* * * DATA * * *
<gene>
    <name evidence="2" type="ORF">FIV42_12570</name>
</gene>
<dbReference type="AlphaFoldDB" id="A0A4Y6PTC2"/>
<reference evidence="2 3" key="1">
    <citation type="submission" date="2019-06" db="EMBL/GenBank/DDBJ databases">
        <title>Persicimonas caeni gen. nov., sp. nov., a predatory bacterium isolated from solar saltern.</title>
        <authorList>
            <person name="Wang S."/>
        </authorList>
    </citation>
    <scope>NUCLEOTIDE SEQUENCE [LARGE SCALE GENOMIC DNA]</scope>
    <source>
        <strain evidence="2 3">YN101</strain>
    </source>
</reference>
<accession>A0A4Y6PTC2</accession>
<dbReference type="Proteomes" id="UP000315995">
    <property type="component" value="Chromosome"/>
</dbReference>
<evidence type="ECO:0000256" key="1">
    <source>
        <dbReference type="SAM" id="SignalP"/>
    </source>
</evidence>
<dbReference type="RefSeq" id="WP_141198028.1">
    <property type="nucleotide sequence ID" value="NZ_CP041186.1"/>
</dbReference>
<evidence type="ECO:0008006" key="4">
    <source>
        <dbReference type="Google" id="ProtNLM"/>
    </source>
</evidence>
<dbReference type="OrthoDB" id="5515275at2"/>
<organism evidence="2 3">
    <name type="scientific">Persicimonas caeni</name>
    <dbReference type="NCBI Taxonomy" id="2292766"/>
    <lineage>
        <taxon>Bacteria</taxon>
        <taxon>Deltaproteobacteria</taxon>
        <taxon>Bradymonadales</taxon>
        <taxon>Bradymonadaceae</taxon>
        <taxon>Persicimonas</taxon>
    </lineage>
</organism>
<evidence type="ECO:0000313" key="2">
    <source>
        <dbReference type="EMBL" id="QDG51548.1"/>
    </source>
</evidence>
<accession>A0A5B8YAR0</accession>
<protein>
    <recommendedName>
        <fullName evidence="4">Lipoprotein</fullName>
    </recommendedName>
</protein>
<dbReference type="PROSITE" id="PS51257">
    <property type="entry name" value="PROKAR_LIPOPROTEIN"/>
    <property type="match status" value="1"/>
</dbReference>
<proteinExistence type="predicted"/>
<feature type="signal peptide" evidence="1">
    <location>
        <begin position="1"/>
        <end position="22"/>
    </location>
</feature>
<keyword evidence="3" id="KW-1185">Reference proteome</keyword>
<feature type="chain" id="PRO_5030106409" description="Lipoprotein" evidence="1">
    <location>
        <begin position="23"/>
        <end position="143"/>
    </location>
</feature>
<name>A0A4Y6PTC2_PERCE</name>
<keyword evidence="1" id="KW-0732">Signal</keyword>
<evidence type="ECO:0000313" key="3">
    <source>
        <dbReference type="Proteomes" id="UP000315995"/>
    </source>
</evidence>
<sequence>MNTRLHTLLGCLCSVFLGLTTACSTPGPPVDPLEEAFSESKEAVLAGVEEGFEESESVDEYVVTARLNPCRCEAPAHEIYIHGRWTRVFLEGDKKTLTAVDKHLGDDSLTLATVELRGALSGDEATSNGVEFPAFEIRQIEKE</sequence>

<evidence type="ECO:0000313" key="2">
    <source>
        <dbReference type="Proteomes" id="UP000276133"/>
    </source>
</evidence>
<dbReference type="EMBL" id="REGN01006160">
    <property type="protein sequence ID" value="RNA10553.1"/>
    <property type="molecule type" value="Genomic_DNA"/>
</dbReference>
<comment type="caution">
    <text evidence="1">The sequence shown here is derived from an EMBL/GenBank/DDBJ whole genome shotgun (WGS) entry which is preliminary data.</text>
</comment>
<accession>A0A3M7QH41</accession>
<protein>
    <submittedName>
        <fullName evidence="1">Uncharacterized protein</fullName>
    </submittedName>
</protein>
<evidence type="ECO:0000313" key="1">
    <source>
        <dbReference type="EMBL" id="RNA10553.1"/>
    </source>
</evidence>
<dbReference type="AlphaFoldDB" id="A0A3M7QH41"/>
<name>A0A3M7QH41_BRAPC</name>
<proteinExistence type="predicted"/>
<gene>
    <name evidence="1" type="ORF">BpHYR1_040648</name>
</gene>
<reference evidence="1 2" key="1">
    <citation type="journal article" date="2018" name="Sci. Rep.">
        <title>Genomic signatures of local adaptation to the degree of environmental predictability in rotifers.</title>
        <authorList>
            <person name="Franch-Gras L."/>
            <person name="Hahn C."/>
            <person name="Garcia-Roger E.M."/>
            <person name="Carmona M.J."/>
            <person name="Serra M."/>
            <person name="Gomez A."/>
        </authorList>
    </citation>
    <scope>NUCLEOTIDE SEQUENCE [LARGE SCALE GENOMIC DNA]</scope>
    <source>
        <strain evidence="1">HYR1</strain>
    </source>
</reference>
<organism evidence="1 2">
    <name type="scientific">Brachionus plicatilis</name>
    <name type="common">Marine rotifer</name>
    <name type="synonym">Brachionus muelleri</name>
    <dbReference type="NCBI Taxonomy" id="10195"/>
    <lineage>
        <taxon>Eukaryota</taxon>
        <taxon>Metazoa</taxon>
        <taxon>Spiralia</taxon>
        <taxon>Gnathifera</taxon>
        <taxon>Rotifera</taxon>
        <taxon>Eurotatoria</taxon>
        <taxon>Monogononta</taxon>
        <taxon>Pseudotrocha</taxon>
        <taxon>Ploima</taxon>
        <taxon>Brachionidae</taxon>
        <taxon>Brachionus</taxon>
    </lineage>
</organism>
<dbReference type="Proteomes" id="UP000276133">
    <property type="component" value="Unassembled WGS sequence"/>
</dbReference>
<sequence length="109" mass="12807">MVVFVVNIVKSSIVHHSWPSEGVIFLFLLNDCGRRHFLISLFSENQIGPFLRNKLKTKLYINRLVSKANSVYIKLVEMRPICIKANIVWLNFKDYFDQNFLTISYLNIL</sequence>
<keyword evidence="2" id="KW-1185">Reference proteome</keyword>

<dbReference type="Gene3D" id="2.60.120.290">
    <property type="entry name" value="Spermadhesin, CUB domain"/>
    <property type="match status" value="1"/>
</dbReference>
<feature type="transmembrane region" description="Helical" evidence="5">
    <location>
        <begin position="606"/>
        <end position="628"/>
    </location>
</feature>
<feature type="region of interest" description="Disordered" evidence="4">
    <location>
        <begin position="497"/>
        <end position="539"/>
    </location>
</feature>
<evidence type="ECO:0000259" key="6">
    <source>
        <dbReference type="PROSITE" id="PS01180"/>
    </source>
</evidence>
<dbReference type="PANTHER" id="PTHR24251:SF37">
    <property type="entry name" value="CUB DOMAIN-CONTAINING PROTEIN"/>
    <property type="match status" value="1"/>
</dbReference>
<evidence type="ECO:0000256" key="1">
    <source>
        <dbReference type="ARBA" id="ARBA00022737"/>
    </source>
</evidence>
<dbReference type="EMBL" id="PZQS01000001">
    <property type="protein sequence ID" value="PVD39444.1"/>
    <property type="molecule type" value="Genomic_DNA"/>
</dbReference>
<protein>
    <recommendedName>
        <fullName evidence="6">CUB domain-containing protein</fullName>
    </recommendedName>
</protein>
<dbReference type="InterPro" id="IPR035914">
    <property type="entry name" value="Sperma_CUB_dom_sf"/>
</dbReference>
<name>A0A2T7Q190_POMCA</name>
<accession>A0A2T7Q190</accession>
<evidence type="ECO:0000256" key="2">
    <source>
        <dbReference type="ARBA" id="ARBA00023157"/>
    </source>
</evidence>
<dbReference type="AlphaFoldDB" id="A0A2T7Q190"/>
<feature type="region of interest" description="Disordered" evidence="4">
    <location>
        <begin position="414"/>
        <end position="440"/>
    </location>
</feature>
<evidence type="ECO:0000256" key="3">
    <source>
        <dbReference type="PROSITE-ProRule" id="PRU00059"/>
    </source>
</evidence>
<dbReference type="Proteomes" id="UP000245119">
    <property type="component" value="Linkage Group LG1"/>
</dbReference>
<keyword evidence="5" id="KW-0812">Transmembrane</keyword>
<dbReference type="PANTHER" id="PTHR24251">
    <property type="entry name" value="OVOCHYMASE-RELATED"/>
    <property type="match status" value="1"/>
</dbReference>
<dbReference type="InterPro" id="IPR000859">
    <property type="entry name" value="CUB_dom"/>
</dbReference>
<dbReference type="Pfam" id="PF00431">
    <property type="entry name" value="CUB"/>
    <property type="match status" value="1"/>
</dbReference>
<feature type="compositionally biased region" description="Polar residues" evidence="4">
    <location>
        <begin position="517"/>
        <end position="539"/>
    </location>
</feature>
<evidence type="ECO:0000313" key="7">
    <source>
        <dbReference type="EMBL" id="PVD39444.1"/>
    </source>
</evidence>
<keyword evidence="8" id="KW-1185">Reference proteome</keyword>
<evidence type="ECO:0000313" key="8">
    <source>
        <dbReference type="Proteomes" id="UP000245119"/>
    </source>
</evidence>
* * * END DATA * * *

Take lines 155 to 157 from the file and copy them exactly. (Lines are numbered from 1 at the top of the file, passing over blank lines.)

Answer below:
    <property type="match status" value="1"/>
</dbReference>
<feature type="transmembrane region" description="Helical" evidence="5">